6. Memorandum From the Legal Adviser (Chayes) to the Deputy Under Secretary of State for Political Affairs (Johnson)1


  • White House Meeting Today Concerning Project Sulky2

As you know, a meeting was held today at the White House to discuss Project Sulky. The meeting was chaired by Mr. Hornig, in Mr. Bundy’s absence, and representatives from the Defense Department, the Army, AEC, and ACDA were present.3

The AEC, represented by Commissioners Seaborg and Palfrey, first presented its basic justification for the project: It will provide necessary [Page 14]information concerning cratering and dispersion of radioactive debris. In the view of the AEC the project is not objectionable under the Treaty on the ground that the risk of detection outside the territorial limits of the United States is minimum.

Mr. McCone questioned the compatibility of the project with the Treaty and indicated that in his view only an event which was intended to be fully contained was permitted under the Treaty.

The Defense Department was represented by Dr. Harold Brown who supported the AEC position. I pointed out that there were two aspects involved in the question whether the project violated the Treaty. First, the actual amount of radioactive debris that would travel beyond our borders and, second, the probability that such amount could be detected. There may be a Treaty violation even though no radioactive debris is detected beyond our borders, just as there can be a violation of a speeding limit even though no policeman sees it. On the other hand, we recognize that every underground nuclear explosion, no matter how fully contained, will produce some radioactive debris and that some of that debris will inevitably travel beyond our borders. The Treaty was obviously not intended to preclude all underground explosions. The question of detection is, therefore, a relevant, though not the only, consideration.

Dr. Scoville, the ACDA representative, questioned the project both on the ground of the Treaty and also because of the lack of a detailed analysis of future projects.

In response to Dr. Hornig’s question, Dr. Seaborg stated that the project could be delayed until the fall without impairing the Plowshare program if the AEC received some indication that the project would probably be actually carried out in the fall.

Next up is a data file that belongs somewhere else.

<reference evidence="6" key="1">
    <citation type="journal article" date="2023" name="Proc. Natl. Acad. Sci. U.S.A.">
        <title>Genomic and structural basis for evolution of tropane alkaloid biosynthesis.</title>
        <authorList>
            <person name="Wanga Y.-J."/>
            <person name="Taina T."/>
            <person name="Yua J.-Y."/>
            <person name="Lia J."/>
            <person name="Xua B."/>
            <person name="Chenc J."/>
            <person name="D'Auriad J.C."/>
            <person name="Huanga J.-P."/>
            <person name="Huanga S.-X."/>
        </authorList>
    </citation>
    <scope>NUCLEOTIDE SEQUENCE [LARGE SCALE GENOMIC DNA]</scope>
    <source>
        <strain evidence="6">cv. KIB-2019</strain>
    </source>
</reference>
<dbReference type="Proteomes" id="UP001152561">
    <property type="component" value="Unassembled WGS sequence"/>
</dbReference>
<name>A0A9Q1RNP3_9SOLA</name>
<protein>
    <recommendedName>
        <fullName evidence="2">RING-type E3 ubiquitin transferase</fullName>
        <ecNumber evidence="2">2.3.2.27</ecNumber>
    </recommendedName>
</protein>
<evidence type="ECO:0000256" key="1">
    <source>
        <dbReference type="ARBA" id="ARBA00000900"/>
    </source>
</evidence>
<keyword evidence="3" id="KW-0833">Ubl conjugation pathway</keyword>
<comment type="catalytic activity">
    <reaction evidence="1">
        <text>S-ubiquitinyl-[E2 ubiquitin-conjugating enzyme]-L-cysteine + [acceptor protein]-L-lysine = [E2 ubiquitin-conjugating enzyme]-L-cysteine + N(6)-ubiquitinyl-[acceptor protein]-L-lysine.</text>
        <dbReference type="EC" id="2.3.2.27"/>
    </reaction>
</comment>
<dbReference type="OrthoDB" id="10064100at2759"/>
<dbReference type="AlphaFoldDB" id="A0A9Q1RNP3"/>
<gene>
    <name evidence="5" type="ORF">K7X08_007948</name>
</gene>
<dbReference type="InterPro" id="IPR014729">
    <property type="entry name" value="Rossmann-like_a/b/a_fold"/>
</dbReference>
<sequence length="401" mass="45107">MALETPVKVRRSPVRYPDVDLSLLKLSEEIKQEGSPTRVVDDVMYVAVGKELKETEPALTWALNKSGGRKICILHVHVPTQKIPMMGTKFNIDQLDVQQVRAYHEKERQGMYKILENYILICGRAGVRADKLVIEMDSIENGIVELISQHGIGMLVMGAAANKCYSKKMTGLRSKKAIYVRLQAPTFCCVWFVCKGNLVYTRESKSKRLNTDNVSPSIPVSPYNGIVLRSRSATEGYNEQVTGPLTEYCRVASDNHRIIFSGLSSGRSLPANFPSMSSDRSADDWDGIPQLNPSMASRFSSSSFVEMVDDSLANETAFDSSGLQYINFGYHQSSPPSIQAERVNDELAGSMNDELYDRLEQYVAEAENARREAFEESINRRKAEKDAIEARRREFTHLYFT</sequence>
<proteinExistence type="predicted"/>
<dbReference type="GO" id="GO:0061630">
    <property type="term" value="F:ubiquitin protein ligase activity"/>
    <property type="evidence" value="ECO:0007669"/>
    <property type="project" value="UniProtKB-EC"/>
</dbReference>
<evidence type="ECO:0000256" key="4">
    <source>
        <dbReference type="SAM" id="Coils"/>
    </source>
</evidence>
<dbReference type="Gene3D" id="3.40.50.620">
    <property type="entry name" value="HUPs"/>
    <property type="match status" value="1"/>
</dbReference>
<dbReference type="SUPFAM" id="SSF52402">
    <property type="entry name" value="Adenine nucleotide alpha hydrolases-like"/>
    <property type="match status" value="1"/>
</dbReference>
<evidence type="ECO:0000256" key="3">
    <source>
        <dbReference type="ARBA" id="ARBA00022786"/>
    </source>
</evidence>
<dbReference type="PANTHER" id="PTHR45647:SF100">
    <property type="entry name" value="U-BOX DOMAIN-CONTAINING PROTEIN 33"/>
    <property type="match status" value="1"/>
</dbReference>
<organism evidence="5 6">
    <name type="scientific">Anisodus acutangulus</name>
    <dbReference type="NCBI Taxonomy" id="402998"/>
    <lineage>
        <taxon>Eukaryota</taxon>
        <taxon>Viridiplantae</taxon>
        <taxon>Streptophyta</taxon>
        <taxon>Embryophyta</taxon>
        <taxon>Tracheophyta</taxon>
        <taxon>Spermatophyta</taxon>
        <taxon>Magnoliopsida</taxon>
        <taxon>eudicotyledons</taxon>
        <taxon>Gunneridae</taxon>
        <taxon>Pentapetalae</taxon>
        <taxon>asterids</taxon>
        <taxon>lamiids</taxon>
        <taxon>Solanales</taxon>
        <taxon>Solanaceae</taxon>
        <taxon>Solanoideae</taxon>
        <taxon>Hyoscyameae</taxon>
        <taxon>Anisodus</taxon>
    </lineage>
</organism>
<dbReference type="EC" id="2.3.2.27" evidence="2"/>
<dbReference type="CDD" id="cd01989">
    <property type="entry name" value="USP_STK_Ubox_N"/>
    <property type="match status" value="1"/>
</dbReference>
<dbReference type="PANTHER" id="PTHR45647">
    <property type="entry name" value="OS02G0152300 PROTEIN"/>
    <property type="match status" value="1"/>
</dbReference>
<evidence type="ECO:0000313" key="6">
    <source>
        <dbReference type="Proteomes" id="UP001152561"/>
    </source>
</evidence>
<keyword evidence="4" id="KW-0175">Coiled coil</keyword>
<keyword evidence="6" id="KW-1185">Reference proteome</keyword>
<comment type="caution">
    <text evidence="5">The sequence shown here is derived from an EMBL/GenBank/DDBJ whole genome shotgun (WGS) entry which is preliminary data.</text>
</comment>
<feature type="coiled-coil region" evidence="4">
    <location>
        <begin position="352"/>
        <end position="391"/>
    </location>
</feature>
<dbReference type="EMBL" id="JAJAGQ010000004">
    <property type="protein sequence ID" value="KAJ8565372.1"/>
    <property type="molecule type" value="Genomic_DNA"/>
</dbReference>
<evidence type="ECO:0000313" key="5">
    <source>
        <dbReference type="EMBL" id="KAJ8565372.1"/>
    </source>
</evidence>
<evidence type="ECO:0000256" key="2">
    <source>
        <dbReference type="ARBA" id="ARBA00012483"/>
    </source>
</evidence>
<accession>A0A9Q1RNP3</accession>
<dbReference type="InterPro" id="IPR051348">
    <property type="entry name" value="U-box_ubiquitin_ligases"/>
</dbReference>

I was asked what the reaction abroad would be if the test turned out to be detectable. In essence I responded that there might well be adverse propaganda but that I doubted whether any nation, including the USSR, would denounce the Treaty as a result. I also commented upon the domestic-political factors involved in rejecting the project.

Dr. Hornig concluded the meeting by stating that he would discuss the matter with Mr. Bundy. There may be a further meeting on the subject. I will be in Europe for the next two weeks but have asked Leonard Meeker to keep in touch with the White House concerning this matter. He will inform you of any further developments.

  1. Source: Department of State, S/S-RD Files: Lot 71 D 171. Secret; Restricted Data. Drafted by Thomas Ehrlich (L). The meeting was held in the White House Situation Room. For another account of this meeting, see Seaborg, Journal, Vol. 7, p. 348. Seaborg’s version gives the time and place of the meeting.
  2. Seaborg earlier explained the rationale for Project Sulky, which was a proposed Plowshare excavation nuclear test the AEC wanted to conduct at the Nevada Test Site in late February 1964, in a letter to McGeorge Bundy, January 15. Seaborg requested that the proposed test be considered by the Review Committee on Underground Nuclear Tests and submitted to the President for his decision. (Department of State, S/S-RD Files: Lot 71 D 171)
  3. The following attended the meeting: Donald Hornig (Chairman), Seaborg, Chayes, Pete Scoville, McCone (for first 15 minutes), Charles Johnson, Howard, Harold Brown, Keeny, Jackson, Fred Schuldt, AEC Commissioners Palfrey and Tape, Thomas, John Kelly, and other military representatives. (Seaborg, Journal, Vol. 7, p. 348)